Are you a designer trying to come up with a t-shirt design that will sell well? Whether you’re an expert artist or a T-Shirt design novice, there are a few universal rules to keep in mind to help you create thoughts and designs that garner likes, comments, shares, and, most importantly, sales.
Here are my top six suggestions for designing a best-selling t-shirt that people genuinely want to buy:
Be aware of your target market.
Excellent thoughts and ideas underpin the best-selling t-shirt designs, but you can’t have great concepts and pictures if you don’t understand your audience and their motivations. Take the time to delve beneath the surface of your target market’s expertise to understand what matters to them entirely. To build a design that resonates with people and is authentic rather than forced, you must put yourself in their shoes.
Make a tonne of t-shirt design concepts.
If you know your target audience well, you probably already have a few ideas for the type of design you’d like to build for them. However, it’s doubtful that you’ll get a direct strike right away. So, before you put pen to paper, come up with as many ideas as possible.
You can filter down your notions from this large number of ideas to a more manageable set of design ideas. If you’ve never sold a t-shirt online before, attempt to develop at least five different designs, each one well-suited to your target market (but with a different angle).
Choose the best of your ideas.
Look for concepts that lend themselves to a good style for your audience, such as humor, puns, wordplay, or parody (remember step 1). Only then should you begin developing. Isolate your most robust concepts — the ones that are most likely to resonate with your target audience.
Maintain a straightforward approach.
Simplicity is your best friend when it comes to developing best-selling t-shirt designs that sell. Your plan must transmit a message to your target audience simply and fast, which means no small fonts or too detailed visuals (unless that is what your audience is expecting). In a handful of seconds, your target audience should be able to view and understand your design. It’s up to you to decide whether or not sophisticated images and a lot of text are appropriate for your target audience, but for the great majority of top-selling t-shirt designs, simplicity triumphs over complexity.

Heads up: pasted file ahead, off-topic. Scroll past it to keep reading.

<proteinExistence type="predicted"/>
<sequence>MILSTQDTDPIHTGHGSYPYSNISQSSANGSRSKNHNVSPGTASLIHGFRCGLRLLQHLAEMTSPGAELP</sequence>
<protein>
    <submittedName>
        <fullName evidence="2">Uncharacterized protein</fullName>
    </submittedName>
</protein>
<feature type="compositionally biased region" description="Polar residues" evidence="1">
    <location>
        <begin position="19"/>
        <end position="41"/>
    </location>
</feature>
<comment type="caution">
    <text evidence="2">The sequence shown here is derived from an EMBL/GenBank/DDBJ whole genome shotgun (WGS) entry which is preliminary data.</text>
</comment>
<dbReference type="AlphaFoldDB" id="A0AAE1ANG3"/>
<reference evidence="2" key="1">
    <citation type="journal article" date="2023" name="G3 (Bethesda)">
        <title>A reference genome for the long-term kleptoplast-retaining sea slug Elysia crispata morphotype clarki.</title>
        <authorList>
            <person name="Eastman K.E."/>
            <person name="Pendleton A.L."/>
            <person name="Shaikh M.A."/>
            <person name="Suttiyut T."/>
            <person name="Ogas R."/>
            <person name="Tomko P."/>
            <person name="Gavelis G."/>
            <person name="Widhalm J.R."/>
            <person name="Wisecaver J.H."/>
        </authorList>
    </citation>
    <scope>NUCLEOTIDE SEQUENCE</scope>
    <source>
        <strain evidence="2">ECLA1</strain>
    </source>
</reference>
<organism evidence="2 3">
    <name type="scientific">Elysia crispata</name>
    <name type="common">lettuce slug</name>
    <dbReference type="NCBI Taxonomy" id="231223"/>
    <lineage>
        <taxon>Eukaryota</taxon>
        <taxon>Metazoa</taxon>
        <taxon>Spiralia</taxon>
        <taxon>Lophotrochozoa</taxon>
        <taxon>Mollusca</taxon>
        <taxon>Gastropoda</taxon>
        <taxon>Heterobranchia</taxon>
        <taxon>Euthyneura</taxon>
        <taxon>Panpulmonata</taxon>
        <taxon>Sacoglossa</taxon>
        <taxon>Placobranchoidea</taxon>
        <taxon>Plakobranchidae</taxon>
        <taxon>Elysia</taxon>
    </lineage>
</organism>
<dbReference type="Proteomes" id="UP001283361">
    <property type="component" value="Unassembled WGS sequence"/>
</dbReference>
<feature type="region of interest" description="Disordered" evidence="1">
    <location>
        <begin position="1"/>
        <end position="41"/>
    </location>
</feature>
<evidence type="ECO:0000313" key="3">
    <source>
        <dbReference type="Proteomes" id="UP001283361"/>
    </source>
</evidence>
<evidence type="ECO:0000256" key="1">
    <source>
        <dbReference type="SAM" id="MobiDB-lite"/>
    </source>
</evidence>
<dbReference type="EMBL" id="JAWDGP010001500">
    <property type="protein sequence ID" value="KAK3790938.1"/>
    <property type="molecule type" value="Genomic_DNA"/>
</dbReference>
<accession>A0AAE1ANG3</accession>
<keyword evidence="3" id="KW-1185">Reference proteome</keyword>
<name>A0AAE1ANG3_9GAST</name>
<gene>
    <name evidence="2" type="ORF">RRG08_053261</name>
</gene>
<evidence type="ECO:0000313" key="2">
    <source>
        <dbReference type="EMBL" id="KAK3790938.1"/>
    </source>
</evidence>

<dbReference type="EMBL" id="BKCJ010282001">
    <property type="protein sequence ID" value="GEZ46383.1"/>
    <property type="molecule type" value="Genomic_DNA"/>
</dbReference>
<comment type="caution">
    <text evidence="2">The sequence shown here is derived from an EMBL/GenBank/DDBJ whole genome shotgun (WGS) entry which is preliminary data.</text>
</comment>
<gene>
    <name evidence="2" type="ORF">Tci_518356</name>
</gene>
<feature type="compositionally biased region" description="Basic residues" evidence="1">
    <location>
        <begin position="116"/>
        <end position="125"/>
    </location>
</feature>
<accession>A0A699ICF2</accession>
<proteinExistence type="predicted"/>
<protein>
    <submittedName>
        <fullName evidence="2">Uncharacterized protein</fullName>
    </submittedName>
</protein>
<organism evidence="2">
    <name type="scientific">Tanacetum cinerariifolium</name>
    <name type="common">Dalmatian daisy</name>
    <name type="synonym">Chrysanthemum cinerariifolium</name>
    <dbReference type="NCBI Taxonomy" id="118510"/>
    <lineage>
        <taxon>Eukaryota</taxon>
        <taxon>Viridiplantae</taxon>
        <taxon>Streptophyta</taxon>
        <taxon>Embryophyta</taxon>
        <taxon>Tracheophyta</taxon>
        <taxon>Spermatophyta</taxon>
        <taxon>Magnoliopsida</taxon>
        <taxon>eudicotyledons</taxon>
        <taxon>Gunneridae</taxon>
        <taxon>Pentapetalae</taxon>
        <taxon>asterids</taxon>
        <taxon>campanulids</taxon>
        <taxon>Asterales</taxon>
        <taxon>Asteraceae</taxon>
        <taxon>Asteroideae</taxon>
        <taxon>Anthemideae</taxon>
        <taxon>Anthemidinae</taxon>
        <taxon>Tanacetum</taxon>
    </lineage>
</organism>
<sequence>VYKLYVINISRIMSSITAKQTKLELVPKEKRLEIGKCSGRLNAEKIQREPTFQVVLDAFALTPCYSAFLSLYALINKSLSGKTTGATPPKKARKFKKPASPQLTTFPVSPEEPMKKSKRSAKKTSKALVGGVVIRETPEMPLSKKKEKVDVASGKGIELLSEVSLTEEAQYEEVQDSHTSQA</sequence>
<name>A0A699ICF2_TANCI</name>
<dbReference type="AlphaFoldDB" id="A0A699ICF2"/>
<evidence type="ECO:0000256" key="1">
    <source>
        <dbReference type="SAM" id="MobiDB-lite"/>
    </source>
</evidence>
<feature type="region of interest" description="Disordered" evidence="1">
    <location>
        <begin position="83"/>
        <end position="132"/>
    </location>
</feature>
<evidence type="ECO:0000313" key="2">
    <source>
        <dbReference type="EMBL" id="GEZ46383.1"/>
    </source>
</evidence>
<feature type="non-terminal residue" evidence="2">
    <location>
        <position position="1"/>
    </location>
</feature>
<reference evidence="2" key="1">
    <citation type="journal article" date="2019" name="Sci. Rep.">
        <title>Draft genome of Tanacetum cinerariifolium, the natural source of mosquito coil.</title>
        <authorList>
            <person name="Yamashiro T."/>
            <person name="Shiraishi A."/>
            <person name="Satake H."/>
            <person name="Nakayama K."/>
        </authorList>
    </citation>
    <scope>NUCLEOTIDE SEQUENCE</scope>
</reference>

Your color palette should be limited.
Almost all shirts were screen printed before DTG and print-on-demand technology became widespread. As a result, t-shirt designs with only a few colors became popular, as the fewer colors utilized, the cheaper your screen-printed shirt would be. You can use as many colors as you like with DTG and print on demand. However, I recommend restricting colors for a couple of reasons:
It has a more professional appearance and is more appealing to the eye. It eliminates complexity, allowing your target market to grasp the information more quickly. Even if the artwork is isolated, it indicates to the spectator that this is a t-shirt design (i.e., not mocked up on a t-shirt).
Bring everything together.
T-shirt designs that seem the most professional are cohesive collections of elements rather than patchworks of random bits and pieces. So, think about how you can introduce interactions and overlaps between your text and graphic elements when you’re designing.
Include background components where necessary, and try to avoid making your design look like a flat, 2d flyer or logo (unless that’s the style you want for some reason). In most circumstances, a client would prefer to wear a t-shirt that appears to have been adequately made rather than a logo or graphic that seems to have been slapped on a garment.